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I have two raster layers that I would like to add together (raster1+raster2) but although they have the same resolution(15x15 nautical miles), they are not perfectly overlapping because they have been created using two different grids and cropped at the end using the same polygon. One is the result of a Utilisation Distribution evaluation via the adehabitatHR package for R and the other is the result of a longer procedure which includes R for data gathering and analysis, ArcMap 10.4 for spline interpolation with barriers and QGIS for further editing/geoprocessing.

I have looked at different proposed solutions via ArcMap (e.g. https://community.esri.com/thread/22270), R (e.g. Sum rasters with different extent in R) but none of them seems to work for me. Two of my rasters can be downloaded from https://www.dropbox.com/sh/aq746s58hbgerru/AADci-IGR1bgqIFWKQkOY7ata?dl=0. I have several rasters, about 120, that cover 10 different areas. And Ideally I would like an automated way to “snap” one to the other by area.

EDIT:
I have actually found a solution very easily by using the basic raster calculator in QGIS. For some reasons the SAGA and GDAL raster calculators were not producing an output while the basic QGIS one works fine. Furthermore I was using an older version of QGIS that I still prefer to the newest 3.x and this prevented me from using the basic raster calculator in a model. So, in other words, I just opened my project in QGIS 3+ and put the raster calculator in a model. This works fine with me.

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  • From your raster1, the extent of raster2 is half-pixel (0.125 degrees) shifted to south, and to east respectively, right?. If it is the case for all pairs, you can (1) Create a world file (tfw) from raster1, and (2) Make a copy of the raster1.tfw file and rename it to raster2.tfw (3) Reload them to QGIS and calculate sum. // The first part will be done on OSGeo4W shell using listgeo –tfw raster1.tif > raster1.tfw command.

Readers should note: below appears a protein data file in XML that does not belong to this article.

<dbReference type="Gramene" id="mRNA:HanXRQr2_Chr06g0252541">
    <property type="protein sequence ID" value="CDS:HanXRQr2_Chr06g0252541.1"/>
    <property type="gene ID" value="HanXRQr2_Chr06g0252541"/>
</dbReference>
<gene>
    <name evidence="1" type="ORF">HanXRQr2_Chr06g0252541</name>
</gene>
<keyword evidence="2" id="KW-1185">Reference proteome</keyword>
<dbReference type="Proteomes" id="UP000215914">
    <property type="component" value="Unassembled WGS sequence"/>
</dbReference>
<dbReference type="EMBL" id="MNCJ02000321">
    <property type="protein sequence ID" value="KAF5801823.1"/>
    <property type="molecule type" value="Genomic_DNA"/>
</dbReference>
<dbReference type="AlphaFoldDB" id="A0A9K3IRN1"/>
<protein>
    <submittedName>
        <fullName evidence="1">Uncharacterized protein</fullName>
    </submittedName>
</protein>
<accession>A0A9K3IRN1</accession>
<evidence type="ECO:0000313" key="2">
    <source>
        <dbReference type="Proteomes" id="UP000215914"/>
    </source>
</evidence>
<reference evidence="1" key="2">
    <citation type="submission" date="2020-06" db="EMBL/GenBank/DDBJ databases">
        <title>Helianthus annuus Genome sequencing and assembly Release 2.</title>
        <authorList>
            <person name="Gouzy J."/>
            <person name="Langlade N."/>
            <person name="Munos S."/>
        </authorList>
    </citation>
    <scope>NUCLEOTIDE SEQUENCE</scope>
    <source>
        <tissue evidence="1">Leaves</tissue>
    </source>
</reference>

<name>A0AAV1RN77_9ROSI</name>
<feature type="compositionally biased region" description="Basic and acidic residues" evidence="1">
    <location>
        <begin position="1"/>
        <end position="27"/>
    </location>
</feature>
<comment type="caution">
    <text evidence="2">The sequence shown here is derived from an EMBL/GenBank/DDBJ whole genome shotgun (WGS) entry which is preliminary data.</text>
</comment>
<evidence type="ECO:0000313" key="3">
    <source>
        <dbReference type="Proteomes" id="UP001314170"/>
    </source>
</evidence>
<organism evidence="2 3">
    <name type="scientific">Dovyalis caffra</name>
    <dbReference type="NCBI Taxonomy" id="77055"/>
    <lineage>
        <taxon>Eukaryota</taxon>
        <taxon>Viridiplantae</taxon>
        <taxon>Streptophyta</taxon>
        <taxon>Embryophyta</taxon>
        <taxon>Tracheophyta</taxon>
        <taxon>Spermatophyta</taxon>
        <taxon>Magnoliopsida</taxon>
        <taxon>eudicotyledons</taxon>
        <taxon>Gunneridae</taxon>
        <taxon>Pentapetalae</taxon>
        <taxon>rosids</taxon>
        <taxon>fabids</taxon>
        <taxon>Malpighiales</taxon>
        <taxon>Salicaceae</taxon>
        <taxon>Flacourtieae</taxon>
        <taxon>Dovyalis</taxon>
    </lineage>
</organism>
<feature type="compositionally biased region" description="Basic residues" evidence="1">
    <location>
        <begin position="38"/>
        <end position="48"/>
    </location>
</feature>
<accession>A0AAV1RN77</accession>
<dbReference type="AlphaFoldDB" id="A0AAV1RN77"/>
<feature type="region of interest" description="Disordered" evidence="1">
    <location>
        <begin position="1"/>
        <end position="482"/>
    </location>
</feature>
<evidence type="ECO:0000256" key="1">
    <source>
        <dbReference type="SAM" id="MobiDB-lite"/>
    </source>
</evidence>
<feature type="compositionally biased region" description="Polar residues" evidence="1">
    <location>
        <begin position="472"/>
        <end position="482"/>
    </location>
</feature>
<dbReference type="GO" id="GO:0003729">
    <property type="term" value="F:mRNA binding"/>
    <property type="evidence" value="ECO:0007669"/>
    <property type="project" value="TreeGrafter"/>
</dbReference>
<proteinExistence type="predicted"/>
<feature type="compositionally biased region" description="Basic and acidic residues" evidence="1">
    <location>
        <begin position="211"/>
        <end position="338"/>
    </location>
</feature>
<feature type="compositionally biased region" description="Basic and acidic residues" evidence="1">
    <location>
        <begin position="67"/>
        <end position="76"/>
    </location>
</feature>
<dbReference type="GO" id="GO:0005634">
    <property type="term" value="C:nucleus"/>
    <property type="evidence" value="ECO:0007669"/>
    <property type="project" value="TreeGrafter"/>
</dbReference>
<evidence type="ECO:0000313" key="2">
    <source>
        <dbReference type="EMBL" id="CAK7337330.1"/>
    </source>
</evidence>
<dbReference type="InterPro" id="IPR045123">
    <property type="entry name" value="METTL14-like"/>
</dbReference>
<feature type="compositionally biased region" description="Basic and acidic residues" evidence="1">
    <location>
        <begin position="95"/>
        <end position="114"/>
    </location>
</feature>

– Kazuhito
    May 13 '20 at 21:58
  • Thank you Kazuhito for taking the time to answer my question. I have to say though I am not sure what your procedure is. Can you please explain? May 14 '20 at 8:46
  • Will do. Which part would better be explained further?
    – Kazuhito
    May 14 '20 at 11:31
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    @Kazuhito, thank you for you offer, have actually solved it very easily. I am updating my question with the solution. May 21 '20 at 14:13
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    @NinoPierantonio Please add your edit as an answer and accept it so we can consider your question resolved.
    – Aaron
    May 21 '20 at 14:31
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Use the Snap Raster functionality in environmental settings in ArcGIS. https://desktop.arcgis.com/en/arcmap/10.3/tools/environments/snap-raster.htm

You can create a new, snapped raster using Copy Raster https://desktop.arcgis.com/en/arcmap/10.3/tools/data-management-toolbox/copy-raster.htm and setting the snap raster in the environment.

Then proceed with adding the rasters together using your preferred method.

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I have actually found a solution very easily by using the basic raster calculator in QGIS. For some reasons the SAGA and GDAL raster calculators were not producing an output while the basic QGIS one works fine. Furthermore I was using an older version of QGIS that I still prefer to the newest 3.x and this prevented me from using the basic raster calculator in a model. So, in other words, I just opened my project in QGIS 3+ and put the raster calculator in a model. This works fine with me.

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